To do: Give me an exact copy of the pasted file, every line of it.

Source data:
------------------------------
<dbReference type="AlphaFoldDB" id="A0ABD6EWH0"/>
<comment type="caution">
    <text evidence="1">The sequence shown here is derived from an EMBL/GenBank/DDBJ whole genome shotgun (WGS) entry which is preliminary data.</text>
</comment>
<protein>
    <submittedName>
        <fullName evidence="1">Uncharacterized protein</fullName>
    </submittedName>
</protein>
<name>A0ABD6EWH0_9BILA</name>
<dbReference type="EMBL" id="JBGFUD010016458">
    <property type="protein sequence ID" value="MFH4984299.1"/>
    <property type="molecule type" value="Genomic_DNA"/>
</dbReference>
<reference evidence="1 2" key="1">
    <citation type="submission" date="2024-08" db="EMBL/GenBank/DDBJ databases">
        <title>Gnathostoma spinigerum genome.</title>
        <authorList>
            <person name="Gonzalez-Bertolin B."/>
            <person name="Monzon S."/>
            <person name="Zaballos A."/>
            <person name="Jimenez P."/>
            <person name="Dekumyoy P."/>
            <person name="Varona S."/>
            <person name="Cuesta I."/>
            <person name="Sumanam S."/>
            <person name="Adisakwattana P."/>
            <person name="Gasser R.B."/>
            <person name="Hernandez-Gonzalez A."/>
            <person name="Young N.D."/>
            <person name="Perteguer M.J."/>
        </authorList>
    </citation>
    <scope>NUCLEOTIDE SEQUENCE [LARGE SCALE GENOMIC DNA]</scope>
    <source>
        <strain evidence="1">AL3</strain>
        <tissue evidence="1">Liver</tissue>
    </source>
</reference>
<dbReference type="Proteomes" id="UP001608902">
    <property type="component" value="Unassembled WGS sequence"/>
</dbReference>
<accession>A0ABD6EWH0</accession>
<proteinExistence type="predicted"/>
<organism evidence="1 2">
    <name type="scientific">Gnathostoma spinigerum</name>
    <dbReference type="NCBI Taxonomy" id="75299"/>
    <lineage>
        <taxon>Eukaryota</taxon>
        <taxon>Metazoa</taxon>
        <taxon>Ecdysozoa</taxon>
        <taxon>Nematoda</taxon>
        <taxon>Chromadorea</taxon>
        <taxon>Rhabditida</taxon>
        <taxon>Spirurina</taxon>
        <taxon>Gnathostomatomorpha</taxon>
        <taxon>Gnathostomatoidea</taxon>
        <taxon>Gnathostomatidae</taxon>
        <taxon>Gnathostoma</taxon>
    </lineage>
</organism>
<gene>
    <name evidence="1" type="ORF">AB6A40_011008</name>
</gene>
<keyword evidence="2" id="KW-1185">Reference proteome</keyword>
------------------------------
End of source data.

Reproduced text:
<dbReference type="AlphaFoldDB" id="A0ABD6EWH0"/>
<comment type="caution">
    <text evidence="1">The sequence shown here is derived from an EMBL/GenBank/DDBJ whole genome shotgun (WGS) entry which is preliminary data.</text>
</comment>
<protein>
    <submittedName>
        <fullName evidence="1">Uncharacterized protein</fullName>
    </submittedName>
</protein>
<name>A0ABD6EWH0_9BILA</name>
<dbReference type="EMBL" id="JBGFUD010016458">
    <property type="protein sequence ID" value="MFH4984299.1"/>
    <property type="molecule type" value="Genomic_DNA"/>
</dbReference>
<reference evidence="1 2" key="1">
    <citation type="submission" date="2024-08" db="EMBL/GenBank/DDBJ databases">
        <title>Gnathostoma spinigerum genome.</title>
        <authorList>
            <person name="Gonzalez-Bertolin B."/>
            <person name="Monzon S."/>
            <person name="Zaballos A."/>
            <person name="Jimenez P."/>
            <person name="Dekumyoy P."/>
            <person name="Varona S."/>
            <person name="Cuesta I."/>
            <person name="Sumanam S."/>
            <person name="Adisakwattana P."/>
            <person name="Gasser R.B."/>
            <person name="Hernandez-Gonzalez A."/>
            <person name="Young N.D."/>
            <person name="Perteguer M.J."/>
        </authorList>
    </citation>
    <scope>NUCLEOTIDE SEQUENCE [LARGE SCALE GENOMIC DNA]</scope>
    <source>
        <strain evidence="1">AL3</strain>
        <tissue evidence="1">Liver</tissue>
    </source>
</reference>
<dbReference type="Proteomes" id="UP001608902">
    <property type="component" value="Unassembled WGS sequence"/>
</dbReference>
<accession>A0ABD6EWH0</accession>
<proteinExistence type="predicted"/>
<organism evidence="1 2">
    <name type="scientific">Gnathostoma spinigerum</name>
    <dbReference type="NCBI Taxonomy" id="75299"/>
    <lineage>
        <taxon>Eukaryota</taxon>
        <taxon>Metazoa</taxon>
        <taxon>Ecdysozoa</taxon>
        <taxon>Nematoda</taxon>
        <taxon>Chromadorea</taxon>
        <taxon>Rhabditida</taxon>
        <taxon>Spirurina</taxon>
        <taxon>Gnathostomatomorpha</taxon>
        <taxon>Gnathostomatoidea</taxon>
        <taxon>Gnathostomatidae</taxon>
        <taxon>Gnathostoma</taxon>
    </lineage>
</organism>
<gene>
    <name evidence="1" type="ORF">AB6A40_011008</name>
</gene>
<keyword evidence="2" id="KW-1185">Reference proteome</keyword>